Lindell is a major Trump donor and has appeared at campaign rallies and White House press briefings to boost the president.
"This guy is going to be the most amazing president in history," Lindell told CNBC in 2017.
In March, Lindell appeared at a White House press briefing to announce that he was converting production at MyPillow to produce up to 50,000 face masks for health workers at the front lines of the pandemic.
While it was technically not violating ethics laws by promoting his campaign donors, Donald Sherman, deputy director of Citizens for Responsibility and Ethics in Washington, said the practice "confirms cronyism is at the root of practically every decision President Trump makes."
"It's loyalty or patronage to Trump that gets you at the top of the list, whether it's a place on the White House lawn to promote your business, input in the coronavirus response, ambassadorships, and even IG positions," Sherman told Insider's Eliza Relman.
Through his connections with Trump, Lindell touted an unproven coronavirus treatment, to the president and Housing and Urban Development Secretary Dr. Ben Carson, who serves on the White House coronavirus task force.
Lindell does not have a background in science or medicine. Carson has expertise in pediatric neurosurgery and has also vouched for oleandrin to the president, though the HUD secretary's range of knowledge on antiviral drugs is not immediately clear.
A senior administration official expressed concern about Carson and Lindell's "involvement" in recommending the product.
"The involvement of the Secretary of HUD and MyPillow.com in pushing a dubious product at the highest levels should give Americans no comfort at night about their health and safety during a raging pandemic," the official told Axios.
Lindell said the president was "enthusiastic" about the dubious drug, and that Trump "basically said" the FDA "should be approving" oleandrin as a treatment for COVID-19.
Lindell has a financial stake in Phoenix Biotechnology, the company developing the oleandrin product, and sits on the company board.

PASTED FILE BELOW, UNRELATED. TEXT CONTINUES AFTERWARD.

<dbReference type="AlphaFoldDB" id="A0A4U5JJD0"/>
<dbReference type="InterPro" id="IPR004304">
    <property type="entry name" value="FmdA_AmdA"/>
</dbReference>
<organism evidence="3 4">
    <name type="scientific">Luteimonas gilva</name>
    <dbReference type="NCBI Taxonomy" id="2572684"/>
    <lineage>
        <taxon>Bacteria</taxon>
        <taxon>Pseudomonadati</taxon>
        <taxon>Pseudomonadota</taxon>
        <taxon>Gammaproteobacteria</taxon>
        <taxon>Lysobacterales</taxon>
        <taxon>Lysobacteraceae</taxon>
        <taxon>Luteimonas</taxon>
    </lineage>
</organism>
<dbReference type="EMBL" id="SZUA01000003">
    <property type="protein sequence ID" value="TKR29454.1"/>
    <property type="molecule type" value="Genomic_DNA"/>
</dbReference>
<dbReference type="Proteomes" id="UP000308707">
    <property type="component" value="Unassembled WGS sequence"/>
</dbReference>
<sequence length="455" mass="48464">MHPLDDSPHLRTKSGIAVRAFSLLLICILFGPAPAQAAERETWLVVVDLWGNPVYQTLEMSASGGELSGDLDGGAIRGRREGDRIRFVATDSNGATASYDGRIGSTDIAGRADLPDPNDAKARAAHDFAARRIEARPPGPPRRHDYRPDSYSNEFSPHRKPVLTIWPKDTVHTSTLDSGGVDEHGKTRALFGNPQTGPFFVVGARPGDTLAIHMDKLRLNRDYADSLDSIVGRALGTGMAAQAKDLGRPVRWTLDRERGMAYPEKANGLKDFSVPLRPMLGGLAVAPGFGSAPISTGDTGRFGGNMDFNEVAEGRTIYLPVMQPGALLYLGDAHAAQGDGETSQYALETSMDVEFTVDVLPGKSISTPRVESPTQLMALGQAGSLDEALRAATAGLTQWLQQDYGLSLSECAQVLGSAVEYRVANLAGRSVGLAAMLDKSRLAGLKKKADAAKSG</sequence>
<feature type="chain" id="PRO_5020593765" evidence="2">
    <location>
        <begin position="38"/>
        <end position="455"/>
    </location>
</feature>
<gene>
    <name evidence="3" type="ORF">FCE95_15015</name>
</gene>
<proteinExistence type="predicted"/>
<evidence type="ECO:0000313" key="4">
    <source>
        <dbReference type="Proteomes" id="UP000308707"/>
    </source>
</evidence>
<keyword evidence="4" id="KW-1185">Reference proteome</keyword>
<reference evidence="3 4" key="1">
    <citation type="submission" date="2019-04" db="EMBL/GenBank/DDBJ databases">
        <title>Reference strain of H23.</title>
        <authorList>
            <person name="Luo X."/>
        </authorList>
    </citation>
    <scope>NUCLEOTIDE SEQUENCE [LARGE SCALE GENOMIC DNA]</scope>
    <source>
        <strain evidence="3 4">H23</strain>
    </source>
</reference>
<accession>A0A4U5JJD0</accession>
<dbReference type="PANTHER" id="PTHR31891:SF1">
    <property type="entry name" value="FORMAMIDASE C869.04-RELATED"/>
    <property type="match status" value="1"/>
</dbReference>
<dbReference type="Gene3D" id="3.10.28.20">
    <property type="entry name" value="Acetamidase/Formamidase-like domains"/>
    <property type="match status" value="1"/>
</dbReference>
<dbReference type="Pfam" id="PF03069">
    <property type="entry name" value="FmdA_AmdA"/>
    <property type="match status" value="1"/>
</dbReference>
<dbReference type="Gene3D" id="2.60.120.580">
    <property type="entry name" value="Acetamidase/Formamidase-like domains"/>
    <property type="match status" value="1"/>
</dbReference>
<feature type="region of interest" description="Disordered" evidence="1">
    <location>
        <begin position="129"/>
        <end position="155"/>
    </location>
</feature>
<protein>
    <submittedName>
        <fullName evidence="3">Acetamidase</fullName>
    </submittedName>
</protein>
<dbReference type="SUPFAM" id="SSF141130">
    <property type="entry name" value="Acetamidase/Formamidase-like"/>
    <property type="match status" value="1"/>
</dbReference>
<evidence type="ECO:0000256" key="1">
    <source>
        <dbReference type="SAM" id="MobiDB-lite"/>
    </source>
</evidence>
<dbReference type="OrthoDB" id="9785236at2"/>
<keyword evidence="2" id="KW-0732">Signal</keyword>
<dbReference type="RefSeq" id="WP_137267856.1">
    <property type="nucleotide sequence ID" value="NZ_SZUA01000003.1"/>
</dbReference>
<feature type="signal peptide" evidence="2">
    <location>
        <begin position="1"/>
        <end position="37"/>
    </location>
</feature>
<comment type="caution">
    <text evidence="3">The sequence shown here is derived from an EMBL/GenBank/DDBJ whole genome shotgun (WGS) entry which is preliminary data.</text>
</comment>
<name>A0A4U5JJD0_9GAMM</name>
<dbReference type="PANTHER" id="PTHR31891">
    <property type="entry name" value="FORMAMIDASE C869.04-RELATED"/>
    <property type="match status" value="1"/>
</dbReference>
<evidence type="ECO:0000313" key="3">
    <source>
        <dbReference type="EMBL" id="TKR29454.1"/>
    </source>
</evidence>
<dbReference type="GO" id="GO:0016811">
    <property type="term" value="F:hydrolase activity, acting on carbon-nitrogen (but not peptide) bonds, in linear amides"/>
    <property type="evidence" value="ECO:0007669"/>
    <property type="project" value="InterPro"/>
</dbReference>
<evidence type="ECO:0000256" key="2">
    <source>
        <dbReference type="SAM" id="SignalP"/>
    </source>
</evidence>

In July, the MyPillow CEO also helped arrange a meeting for Phoenix executive Andrew Whitney with Trump to relay the medical benefits of oleandrin and push for FDA approval of the drug.
In an interview with Axios, Whitney said he stood by his claim that oleandrin "cured" COVID-19 in a span of two days, and he is actively pushing for the botanical extract to make it to shelves — even as a dietary supplement instead of an approved coronavirus treatment to speed up its distribution.
"Now, there are all sorts of lawyers who would tell me I can't say things like that, because you know you need to have years of studies, and you need to have this, that, and the other, and so forth," Whitney told Axios. "But as an American with a right of free expression, I'm telling you, I've seen it with my own eyes."
There is no known cure for COVID-19 the disease caused by the novel coronavirus.
CNN's Anderson Cooper excoriated Lindell during an interview, reiterating that the MyPillow entrepreneur has "no medical background" and is "not a scientist."
"A guy called you in April and said he had this product," Cooper said during the interview. "You are now on the board and are going to make money from the sale of this product. The reason he reached out to you is you have the ear of the president."
"How do you sleep at night?" the CNN anchor questioned.
"Anderson, that's your narrative," Lindell responded. The MyPillow inventor went on to accuse "the media" of suppressing information on the coronavirus "cure" from the American public out of spite for the president.
—Justin Baragona (@justinbaragona) August 18, 2020
Source: Business Insider
Read the original article on Business Insider